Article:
President Barack Obama won’t be naming an ambassador for the upcoming inauguration of the U.S. Embassy in Havana. When relations are officially re-established on July 20th, Chief of Mission Jeffrey DeLaurentis, the senior-most official at the embassy, will serve as Charge d’Affaires ad interim.
“Jeff DeLaurentis is on his third tour in Havana,” a Senior Official from the State Department told the press recently, “he knows a great deal about Cuba, has done an extraordinary job leading our mission so far. He will become the charge d’affaires when we have diplomatic relations, and he’ll lead our mission until we have an ambassador.”
Some Republicans have opposed the change of policy towards Cuba and have publically stated that they would block the confirmation of an ambassador.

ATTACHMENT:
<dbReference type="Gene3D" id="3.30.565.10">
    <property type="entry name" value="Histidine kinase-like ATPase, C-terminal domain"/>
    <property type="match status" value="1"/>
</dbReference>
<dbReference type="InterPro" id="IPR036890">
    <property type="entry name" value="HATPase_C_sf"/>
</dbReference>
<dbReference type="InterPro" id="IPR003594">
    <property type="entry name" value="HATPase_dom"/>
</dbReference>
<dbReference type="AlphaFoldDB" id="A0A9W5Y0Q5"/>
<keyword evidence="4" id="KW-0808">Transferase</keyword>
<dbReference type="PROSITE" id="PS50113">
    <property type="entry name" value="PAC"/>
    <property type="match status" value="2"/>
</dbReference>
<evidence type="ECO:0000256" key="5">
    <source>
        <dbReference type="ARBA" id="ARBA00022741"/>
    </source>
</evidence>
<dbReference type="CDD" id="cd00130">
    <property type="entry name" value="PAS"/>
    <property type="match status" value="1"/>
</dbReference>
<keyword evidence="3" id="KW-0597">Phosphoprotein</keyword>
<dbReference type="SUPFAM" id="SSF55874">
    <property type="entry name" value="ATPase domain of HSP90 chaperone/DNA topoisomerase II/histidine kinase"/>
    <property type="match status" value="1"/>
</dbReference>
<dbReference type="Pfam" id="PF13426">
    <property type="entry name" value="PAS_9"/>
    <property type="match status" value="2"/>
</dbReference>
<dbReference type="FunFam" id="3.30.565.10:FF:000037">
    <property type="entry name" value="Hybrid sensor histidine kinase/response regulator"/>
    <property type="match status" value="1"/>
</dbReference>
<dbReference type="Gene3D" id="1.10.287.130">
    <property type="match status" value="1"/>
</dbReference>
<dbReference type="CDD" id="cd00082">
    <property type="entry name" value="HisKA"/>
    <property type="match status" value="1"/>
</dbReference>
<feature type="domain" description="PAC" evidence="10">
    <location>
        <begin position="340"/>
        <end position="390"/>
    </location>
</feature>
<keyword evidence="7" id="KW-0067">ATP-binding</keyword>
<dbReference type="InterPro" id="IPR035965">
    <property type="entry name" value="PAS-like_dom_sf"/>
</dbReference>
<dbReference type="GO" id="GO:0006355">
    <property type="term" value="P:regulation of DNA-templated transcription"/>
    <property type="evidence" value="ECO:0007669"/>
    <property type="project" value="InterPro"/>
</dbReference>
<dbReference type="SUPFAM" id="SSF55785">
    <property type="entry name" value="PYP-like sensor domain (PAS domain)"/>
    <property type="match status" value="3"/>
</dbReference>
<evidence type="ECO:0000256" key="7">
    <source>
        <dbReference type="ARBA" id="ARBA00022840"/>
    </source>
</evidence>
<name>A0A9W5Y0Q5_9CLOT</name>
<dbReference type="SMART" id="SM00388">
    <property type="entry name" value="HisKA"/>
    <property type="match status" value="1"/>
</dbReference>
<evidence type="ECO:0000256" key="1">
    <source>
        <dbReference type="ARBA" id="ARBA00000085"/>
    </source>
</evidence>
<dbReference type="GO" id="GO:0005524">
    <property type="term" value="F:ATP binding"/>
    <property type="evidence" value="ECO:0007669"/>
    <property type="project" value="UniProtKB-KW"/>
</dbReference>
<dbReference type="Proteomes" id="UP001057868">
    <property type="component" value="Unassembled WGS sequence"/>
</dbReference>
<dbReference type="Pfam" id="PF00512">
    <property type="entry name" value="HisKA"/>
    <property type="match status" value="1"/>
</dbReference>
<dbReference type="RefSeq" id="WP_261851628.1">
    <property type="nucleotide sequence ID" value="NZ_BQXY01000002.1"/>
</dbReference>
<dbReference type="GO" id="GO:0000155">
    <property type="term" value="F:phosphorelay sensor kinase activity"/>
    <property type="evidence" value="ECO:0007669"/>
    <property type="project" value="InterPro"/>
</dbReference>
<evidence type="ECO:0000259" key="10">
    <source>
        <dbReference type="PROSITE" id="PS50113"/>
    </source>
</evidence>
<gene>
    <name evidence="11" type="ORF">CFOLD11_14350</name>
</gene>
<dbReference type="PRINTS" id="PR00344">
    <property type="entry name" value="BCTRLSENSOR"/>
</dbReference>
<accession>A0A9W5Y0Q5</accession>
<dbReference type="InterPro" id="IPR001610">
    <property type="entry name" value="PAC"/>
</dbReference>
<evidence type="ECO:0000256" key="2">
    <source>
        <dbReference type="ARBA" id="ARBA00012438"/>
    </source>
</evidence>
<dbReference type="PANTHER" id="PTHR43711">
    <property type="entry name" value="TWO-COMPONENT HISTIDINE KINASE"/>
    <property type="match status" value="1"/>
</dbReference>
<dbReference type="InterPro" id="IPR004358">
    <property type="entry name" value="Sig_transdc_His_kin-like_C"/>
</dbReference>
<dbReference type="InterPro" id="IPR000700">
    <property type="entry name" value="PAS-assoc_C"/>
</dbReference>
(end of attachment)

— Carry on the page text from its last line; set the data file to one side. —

The U.S. Government announced in a press release that the U.S. Embassy will continue to perform the existing functions of the U.S. Interests Section, including “consular services, operation of a political and economic section, implementation of a public diplomacy program, and will continue to promote respect for human rights.”
The new status of the American mission in Cuba will give diplomats from that country the opportunity to meet and exchange opinions with both government and nongovernment entities.
“Normalizing relations is a long, complex process that will require continued interaction and dialogue between our two governments, based on mutual respect,” the communiqué continued.
Although the announcement of the rapprochement has generated great expectations on improved U.S.-Cuba relations, major obstacle continue to exist, like the embargo and travel restrictions.
The document also makes clear that the U.S. administration has no plans to alter current migration policy, including the Cuban Adjustment Act.